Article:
After its recent announcement of the newest M1 powered computers, Apple has been upgrading its best software for compatibility. Of course, being the company’s flagship DAW, Logic Pro was due for a quick makeover. The result, of course is its latest version, Logic Pro 10.6. While the support of Apple Silicon chips was at the forefront of its upgrade, there’s not the only improvement this latest update has to offer its users. Here is everything Logic users can expect to find after installing and firing up Logic Pro 10.6.
Logic Pro 10.6 Improvements
First and foremost in these new renovations is a slight name change. Since its complete overhaul in 2013, Apple’s flagship professional DAW went by the name “Logic Pro X,” primarily as a natural progression from its predecessor, Logic Pro 9. Now, it seems Apple decided to drop its numerical system altogether, they removed the X, leaving only Logic Pro. It’s definitely an interesting move, and one many might not expect in the middle of its tenth version. But is certainly welcome in our books, as “Logic Pro” does well on its own, without numbers. This move likens itself to the now-famous decision to transform “The Facebook” into simply “Facebook.”
Aside from the name, Logic Pro 10.6 brings overall improvements and bug fixes to its system. According to Apple, it brings “improved performance and efficiency on Mac computers with Apple silicon,” which will primarily affect those looking to purchase a computer with the company’s latest in-house chips. Intel-core Mac owners need not worry, however, since Logic Pro 10.6 will continue to work just as smoothly for them. The 10.6 update also brings the enhanced ability to control its step-sequencer using an iOS device using Logic Remote. Finally, owners of Novation Launchpad controllers will now find that Logic can detect and connect to their units seamlessly.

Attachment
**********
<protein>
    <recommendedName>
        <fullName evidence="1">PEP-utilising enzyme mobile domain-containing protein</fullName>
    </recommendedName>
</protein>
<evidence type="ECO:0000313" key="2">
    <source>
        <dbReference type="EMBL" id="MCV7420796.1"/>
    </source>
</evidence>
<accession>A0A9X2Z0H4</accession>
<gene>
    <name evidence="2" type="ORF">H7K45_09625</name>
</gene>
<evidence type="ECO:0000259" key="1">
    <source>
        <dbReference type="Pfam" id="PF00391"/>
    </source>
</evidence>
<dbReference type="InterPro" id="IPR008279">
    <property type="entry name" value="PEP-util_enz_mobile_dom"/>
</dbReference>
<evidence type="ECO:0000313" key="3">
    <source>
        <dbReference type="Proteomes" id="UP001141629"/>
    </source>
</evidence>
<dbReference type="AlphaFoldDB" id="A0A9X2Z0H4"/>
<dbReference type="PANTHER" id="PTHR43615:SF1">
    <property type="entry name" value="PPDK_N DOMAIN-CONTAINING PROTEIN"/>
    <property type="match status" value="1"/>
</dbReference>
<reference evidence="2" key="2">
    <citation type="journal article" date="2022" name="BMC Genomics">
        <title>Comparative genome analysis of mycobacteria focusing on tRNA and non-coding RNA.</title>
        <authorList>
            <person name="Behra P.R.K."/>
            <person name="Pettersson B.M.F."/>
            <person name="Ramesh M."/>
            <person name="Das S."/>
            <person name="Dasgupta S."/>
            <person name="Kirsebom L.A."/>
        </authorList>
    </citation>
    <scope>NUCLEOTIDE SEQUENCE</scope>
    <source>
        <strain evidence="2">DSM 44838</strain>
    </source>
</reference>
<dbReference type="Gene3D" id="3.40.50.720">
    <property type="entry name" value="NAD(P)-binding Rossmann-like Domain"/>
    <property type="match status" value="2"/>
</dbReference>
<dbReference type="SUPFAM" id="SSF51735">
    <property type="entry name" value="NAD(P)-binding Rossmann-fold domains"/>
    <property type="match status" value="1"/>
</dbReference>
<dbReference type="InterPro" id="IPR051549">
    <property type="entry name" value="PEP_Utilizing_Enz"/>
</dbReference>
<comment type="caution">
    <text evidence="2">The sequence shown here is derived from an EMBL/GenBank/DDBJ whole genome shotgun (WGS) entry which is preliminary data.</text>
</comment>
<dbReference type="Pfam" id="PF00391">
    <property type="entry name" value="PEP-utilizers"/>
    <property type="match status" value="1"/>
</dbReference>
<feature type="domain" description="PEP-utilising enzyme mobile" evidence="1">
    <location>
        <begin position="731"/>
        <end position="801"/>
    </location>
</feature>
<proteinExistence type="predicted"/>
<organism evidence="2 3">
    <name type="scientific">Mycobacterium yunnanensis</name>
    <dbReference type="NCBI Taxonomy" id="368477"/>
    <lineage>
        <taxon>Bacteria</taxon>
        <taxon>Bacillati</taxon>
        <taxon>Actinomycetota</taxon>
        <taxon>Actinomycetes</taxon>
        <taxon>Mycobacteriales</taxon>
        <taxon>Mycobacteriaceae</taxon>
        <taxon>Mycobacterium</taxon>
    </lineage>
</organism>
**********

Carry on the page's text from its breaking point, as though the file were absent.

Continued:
Of course, given the fact that Logic Pro now supports ARM-based computers, it’s possible that Apple will soon bring it to another major platform — the iPad. iPhones and iPads use the same overall chip architecture as the new M1 processor, and as a result it wouldn’t be difficult for Apple to port it over. We don’t necessarily expect a version of Logic Pro for the iPhone, but as the iPad gets increasingly productive, it wouldn’t be surprising to see versions of Logic, and other Apple pro apps like Final Cut Pro, to the platform.
As always, current owners of Logic Pro (X) will find the Logic Pro 10.6 update available from their system’s App store for free. Otherwise, anybody else can purchase Logic Pro for themselves, in the same place, for $199.99. For more information on Logic Pro, the latest update, and some demo animations, check out its landing page on Apple’s website.